A Home-making post? On a blog that claims to be about housewifery? That even calls itself "Hot Mess HOUSEWIFE"?!? Blasphemy!
I'm just as shocked as you are.
I will never claim to be a master chef, 'cuz I'm NOT. I can cook, though. The Hubs even admits that one of the things that "sealed the deal" for him was that I can cook as well as, if not occasionally better than, his mom. And she has some tasty dishes in her arsenal. (My MIL even claims that I roasted the best turkey she's ever tasted! THAT was a huge compliment.) I'm not quite at the point where I can make my own recipes, but I alter a lot of them to my own needs, and generally improve them. I think I'm getting to the point where I should just stop being a big weenie and give it a shot.
But that's not the point of this post. The point of this is to "pass it on", in the sense that I love reading "housewifery" blogs because they are full of great tips and recipes. I hoard recipes - if they did an "internet Hoarders" special, I'd probably get an intervention and take up most of the hour. But yeah, so I figure I should share what strategies work for me - like I do with recipes, I've mixed and molded ideas to figure out what works for me. I've gotten my rhythm in some areas, but I'm still playing around in others.
One area I've found my rhythm is the feeding of our tiny family, for the most part. Yes, there was a 2-week gap between meal plans recently, if you noticed my meal plan side-bar not changing... it's been crazy around here, schedule-wise. I'm working as a temp, and my current position requires a nearly 2-hour commute each way. I'm compensated quite nicely for it, but it's EXHAUSTING. The job is off and on - over the summer, it averaged about one week "on" every 3 weeks, but it's picked up lately to where I'm working every week, and almost every other week is a commuting week (the rest of the time is local). So as it started happening more frequently, I started seeking out and cooking more recipes that could freeze well. The Hubs and I would eat one serving, and any leftovers were wrapped up tight and thrown in the freezer.
Now, as long as I remember to take the food out of the freezer the night before, I can come home, microwave the food for 10 minutes, and have a hot home-cooked meal that is instantly comforting. Plus The Hubs is happily fed and we aren't wasting money on fast food.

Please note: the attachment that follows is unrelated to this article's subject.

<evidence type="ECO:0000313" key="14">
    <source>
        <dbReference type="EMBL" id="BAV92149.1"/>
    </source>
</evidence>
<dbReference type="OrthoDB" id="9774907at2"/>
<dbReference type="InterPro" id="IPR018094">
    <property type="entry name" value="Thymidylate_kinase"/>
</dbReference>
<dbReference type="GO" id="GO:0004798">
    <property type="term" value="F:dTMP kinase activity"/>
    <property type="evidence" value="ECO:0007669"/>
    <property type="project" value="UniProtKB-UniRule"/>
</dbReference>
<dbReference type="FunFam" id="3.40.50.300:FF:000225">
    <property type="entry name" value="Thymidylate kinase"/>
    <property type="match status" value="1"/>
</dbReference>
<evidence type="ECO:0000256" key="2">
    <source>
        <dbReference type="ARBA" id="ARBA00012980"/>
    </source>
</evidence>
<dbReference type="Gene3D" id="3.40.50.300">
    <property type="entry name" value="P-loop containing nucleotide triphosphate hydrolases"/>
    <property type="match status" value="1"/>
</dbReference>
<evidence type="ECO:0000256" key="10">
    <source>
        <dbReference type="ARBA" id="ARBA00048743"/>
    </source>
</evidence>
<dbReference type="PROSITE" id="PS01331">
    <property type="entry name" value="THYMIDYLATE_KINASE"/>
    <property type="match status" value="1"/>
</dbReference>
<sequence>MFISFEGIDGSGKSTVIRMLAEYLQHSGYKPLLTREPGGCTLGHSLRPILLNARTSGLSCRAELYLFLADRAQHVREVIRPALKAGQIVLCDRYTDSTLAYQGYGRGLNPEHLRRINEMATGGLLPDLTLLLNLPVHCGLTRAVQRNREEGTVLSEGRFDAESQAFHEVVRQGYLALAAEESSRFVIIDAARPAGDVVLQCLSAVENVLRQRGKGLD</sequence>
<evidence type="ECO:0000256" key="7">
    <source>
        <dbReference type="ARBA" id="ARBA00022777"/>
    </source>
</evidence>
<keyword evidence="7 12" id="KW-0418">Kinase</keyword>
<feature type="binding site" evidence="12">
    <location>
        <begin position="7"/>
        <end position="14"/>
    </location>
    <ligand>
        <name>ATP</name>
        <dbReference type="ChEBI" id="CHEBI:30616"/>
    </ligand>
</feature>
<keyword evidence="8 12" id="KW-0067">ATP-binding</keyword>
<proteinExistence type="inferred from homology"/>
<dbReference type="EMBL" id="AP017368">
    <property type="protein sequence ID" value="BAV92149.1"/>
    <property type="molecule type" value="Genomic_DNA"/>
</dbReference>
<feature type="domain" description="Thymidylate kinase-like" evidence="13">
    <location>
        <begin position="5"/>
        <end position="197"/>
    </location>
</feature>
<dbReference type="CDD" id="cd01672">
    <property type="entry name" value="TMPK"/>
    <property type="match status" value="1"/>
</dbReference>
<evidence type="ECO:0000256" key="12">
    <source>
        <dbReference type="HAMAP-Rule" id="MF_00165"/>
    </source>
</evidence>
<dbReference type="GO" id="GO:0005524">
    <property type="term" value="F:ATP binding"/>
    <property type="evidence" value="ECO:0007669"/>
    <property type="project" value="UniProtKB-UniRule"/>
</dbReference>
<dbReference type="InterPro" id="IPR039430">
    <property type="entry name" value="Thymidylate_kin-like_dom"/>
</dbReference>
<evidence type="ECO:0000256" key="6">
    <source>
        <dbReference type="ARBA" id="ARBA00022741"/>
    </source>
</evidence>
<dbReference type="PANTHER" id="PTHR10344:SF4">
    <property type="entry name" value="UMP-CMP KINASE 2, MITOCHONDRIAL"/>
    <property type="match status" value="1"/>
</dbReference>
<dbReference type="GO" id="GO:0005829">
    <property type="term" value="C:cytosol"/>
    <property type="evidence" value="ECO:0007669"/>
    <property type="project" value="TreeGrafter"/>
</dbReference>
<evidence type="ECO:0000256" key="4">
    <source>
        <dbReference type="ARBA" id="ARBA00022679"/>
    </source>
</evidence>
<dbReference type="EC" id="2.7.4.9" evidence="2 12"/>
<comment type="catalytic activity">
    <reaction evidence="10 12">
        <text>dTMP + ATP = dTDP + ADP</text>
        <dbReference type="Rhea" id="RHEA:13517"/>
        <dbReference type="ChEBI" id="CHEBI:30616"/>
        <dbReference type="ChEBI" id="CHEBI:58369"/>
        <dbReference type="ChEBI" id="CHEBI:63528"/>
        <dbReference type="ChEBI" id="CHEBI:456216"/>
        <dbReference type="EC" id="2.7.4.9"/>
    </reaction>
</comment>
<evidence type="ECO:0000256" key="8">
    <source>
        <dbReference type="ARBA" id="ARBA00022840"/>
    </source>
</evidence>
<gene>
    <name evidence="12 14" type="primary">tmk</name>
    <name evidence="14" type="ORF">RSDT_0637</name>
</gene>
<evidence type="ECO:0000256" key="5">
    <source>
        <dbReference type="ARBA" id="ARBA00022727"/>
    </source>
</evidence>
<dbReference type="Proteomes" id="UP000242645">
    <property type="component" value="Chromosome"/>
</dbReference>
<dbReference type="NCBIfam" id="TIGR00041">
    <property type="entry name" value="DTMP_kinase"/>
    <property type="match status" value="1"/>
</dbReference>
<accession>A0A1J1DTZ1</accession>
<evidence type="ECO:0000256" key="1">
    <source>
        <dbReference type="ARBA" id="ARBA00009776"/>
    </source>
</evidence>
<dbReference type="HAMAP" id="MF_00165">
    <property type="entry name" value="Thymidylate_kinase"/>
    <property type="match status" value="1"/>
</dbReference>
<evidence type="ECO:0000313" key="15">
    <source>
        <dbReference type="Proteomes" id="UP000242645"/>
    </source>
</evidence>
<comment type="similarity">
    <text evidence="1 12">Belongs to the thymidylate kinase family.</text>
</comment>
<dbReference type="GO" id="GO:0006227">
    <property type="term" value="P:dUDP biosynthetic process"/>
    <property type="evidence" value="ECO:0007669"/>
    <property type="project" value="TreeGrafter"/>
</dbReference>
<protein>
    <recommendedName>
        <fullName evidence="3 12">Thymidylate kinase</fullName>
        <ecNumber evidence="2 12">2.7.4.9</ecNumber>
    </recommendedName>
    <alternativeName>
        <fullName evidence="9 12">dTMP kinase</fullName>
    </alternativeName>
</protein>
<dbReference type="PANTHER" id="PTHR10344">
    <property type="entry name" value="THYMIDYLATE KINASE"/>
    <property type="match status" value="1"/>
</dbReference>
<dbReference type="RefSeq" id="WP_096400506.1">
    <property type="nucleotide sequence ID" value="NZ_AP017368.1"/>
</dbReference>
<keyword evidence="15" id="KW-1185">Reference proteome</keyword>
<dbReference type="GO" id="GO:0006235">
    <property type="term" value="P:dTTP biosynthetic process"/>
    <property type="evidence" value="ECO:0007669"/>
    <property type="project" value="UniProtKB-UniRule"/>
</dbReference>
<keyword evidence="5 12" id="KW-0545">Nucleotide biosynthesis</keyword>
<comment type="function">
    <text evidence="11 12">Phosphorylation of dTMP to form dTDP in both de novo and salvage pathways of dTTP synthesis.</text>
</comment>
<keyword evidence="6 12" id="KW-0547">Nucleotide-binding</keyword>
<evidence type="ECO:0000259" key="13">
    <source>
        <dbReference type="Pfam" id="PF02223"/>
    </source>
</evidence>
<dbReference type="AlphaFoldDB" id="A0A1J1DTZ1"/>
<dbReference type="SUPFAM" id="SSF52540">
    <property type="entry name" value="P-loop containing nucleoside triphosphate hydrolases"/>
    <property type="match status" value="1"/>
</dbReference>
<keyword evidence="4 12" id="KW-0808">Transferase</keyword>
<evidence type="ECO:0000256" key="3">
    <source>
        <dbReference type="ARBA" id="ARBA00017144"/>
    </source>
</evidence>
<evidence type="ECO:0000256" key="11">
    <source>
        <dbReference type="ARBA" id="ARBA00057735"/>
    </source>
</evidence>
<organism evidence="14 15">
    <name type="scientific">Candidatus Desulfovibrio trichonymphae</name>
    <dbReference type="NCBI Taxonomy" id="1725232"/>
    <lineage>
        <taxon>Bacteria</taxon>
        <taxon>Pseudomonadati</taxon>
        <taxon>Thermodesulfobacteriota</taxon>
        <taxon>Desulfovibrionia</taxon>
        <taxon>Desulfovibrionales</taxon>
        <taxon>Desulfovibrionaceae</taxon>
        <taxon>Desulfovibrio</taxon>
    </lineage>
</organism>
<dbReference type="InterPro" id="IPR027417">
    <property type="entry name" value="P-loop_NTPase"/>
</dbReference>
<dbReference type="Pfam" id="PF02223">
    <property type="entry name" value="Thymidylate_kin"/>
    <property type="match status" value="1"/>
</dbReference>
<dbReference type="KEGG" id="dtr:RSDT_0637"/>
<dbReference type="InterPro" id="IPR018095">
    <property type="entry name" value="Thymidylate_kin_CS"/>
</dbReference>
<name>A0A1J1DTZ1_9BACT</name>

Some of my favorite meals to cook now and freeze for later:
Slow-Cooker Creamy Italian Chicken
Chili (I don't have a link for the recipe, it's my friend's recipe)
Taco Soup (I prefer it without the tomatoes, and I add black beans)
Also, I like to freeze the components that mix to make great meals, like my Burrito Bowls (shown below). They are DELICIOUS, and cheaper to make than to buy at Chipotle!
Carnitas Burrito Bowl (like "Chipotle"!)
Cilantro-lime rice (recipe)
Black beans (canned or cooked from dried - I'm lazy, I use canned), warmed in their "juice" in a sauce pan.
Carnitas (recipe below)
Layer the rice, beans, and carnitas into a bowl. Add toppings like cheese, sour cream, salsa, etc. Nom the S*** out of it, it's freakin' delicious.
My carnitas recipe (modified from various other recipes) - if you're cooking for a small family, this recipe halves easily and works just as well!
- 4-5 lbs. Pork shoulder or Pork roast (I prefer pork shoulder, but pork roast is less fatty)
- 2 tsps. cumin
- 2 tsps. garlic powder
- 2 tsps.salt
- 3 cups beef broth
Cut your pork into huge chunks (about 2"x2" at the biggest). Mix up all the spices and rub the pork chunks with the spice mixture.
Pour the beef broth into a 4-quart (or bigger!) slow-cooker. Lower the chunks into the broth, cover, and cook on LOW for 8-10 hours or on HIGH for 4-5 hours. (I've done high with no problems, but my slow-cooker cooks a little fast.)
Preheat your oven to 450 degrees F towards the end of your cooking time. Once the pork chunks are done, take them out of the broth and shred them however you prefer. (I use two forks, old-school.) As meat's shredded, put it back in the broth so it stays juicy. With all your meat shredded, put it in a baking pan, spread out, and spoon some more broth on the meat. The meat should be wet, but it SHOULDN'T be swimming in broth. Place the pan in the oven and let it cook for 15-25 minutes; this crisps the meat up a little and enriches the flavor of the meat. (You can skip this step if you want, but the carnitas taste AMAZING after you bake 'em for a little!)
- Rice - Let the rice cool to at least lukewarm. I put it in plastic zipper sandwich bags, about 2 cups per bag.
- Beans - again, let cool to lukewarm, and put it in plastic zipper sandwich bags, about 1 cup per bag (or one big bag if you're not doing individual servings), with some of the "bean juice" from the can.
- Carnitas - 3rd verse, same as the first! Let them cool to "warm" temperature, baggie it up - only change is to ADD SOME MORE BROTH. It'll help the carnitas stay juicy when you warm them up later.
- The night before, put beans and carnitas in fridge. LEAVE THE RICE FROZEN UNTIL ABOUT TO EAT.
- Warm up the rice in the bag for about 30 seconds, just to make it more pliable, then transfer to a bowl, cover the bowl with plastic wrap (making sure it's not touching the food). Nuke 2 more minutes, stirring once. Add defrosted beans, warm covered 1 more minute.
- Warm up carnitas w/ liquid in another bowl for 1-1:30 minutes, covered in plastic wrap. Top rice and beans with carnitas, and add desired toppings like the first time.
TA-DA! Delicious dinner that lasts for two meals!